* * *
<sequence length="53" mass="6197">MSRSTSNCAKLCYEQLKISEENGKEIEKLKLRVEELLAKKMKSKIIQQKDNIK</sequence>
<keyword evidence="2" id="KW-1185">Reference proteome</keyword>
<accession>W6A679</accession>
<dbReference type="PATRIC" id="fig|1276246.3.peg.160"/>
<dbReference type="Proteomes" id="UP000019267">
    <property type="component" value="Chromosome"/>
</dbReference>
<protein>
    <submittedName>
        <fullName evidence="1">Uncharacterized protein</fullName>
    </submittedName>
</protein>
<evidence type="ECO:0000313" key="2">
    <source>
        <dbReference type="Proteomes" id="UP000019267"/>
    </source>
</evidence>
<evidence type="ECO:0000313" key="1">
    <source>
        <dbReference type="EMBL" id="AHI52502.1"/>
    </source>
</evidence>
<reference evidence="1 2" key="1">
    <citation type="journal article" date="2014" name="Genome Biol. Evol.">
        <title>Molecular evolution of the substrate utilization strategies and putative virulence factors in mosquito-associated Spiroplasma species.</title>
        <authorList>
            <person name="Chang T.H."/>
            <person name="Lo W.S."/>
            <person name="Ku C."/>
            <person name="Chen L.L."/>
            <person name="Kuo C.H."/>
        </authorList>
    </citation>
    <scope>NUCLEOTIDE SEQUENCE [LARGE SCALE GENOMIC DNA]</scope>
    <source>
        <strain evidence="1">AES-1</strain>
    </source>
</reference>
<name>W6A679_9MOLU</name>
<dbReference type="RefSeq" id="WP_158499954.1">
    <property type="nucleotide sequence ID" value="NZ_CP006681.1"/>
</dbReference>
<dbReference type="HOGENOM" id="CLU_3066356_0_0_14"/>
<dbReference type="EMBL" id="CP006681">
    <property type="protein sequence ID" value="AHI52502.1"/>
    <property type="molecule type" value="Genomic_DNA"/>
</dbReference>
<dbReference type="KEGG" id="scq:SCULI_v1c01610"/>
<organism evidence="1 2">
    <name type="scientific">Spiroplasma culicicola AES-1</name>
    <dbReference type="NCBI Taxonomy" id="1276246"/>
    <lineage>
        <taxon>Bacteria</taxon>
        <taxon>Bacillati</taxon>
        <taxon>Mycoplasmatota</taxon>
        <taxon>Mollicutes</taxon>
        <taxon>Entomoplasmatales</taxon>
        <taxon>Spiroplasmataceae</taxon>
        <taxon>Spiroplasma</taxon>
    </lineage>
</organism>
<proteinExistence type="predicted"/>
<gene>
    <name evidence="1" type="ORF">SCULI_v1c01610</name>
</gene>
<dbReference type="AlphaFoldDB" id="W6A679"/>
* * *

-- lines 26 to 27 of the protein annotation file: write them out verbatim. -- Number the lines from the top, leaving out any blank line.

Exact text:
        <authorList>
            <person name="Chang T.H."/>